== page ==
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Marin sats;

"Bruce/Claw, CQR, Danforth, etc-- in fact can land in such away as to not be set to dig in immediately."

That's absolute bull roar. Any anchor lowered to the bottom will be in the ideal position to set if pulled on it's rode.

"The Bruce, for example, can land upside down in its shank and the backside of one fluke tip." That is the best position for the Claw to set Marin. One of it's outboard flukes is pointed right down on the bottom w about 60% of the anchor weight bearing down on the bottom. That's why the Claws have such a good rep for setting and doing it quickly.

With the roll Bat anchor it won't assume a good position to set by itself so the RB is employed to FORCE it into a usable position to set. After it starts setting the roll bar does nothing but cause trouble. But on the good side is the assumed fact that the RB anchor has higher holding power even with it's RB or "hoop" than it would if it had some other method of orienting itself into a good setting position such as a weighted fluke tip. I think it's viewed as an acceptable compromise.
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Old 11-26-2012, 01:08 AM   #52
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Eric, the Bruce failed Marin. He's found another "love" and nothing will convince him otherwise unless that new love/anchor fails him.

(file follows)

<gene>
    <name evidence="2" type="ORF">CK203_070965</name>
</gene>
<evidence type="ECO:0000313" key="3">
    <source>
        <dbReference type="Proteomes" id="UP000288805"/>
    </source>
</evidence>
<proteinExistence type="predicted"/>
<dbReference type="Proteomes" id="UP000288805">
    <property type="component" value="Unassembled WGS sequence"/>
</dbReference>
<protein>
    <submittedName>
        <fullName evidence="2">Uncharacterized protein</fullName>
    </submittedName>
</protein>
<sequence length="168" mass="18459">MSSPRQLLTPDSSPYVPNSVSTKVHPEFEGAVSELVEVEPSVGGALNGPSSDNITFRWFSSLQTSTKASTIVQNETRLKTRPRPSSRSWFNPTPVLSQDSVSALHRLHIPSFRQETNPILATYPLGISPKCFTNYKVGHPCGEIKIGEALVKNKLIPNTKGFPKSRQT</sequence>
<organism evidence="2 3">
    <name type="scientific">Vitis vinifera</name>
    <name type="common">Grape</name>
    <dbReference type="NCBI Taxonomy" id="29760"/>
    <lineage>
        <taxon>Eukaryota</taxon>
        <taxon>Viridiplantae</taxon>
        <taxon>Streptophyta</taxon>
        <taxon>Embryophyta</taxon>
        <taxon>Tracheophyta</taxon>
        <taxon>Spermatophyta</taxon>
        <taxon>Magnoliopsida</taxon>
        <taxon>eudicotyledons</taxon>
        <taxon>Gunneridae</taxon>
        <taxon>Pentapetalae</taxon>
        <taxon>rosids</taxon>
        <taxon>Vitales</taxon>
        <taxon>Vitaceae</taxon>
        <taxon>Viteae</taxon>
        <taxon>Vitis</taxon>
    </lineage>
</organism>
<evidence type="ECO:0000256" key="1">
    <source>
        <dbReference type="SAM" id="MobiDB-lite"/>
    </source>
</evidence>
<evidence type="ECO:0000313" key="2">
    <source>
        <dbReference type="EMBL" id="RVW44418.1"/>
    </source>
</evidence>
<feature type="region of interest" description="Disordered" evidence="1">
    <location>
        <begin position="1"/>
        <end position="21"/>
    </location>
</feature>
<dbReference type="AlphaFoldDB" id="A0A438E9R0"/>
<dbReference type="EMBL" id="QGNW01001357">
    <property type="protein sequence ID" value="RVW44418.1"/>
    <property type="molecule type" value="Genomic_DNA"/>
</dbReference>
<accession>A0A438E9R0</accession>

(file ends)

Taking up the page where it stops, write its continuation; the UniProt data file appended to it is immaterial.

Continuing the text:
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Old 11-26-2012, 01:54 AM   #53
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That's absolute bull roar. Any anchor lowered to the bottom will be in the ideal position to set if pulled on it's rode.
That's right, and that's why you have drag them all over hell to get them to work right. If I had a buck for every time we've watched some poor sap with a Bruce or CQR try and try and try to get it to set and finally succeed on the fourth or fifth try we'd have that Fleming by now instead of this pathetic old GB.

The genius of the roll bar is it positions the anchor every time to set right now. No dragging it all over the anchorage while you wait and hope it will dig in. I have very little use for old stuff and I have no use for old, outdated anchor designs.
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Old 11-26-2012, 04:53 AM   #54
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Sarca Excel

Hi Marin-Eric.

Rex hear, just thought I would try and clarify a few of your ongoing discussions.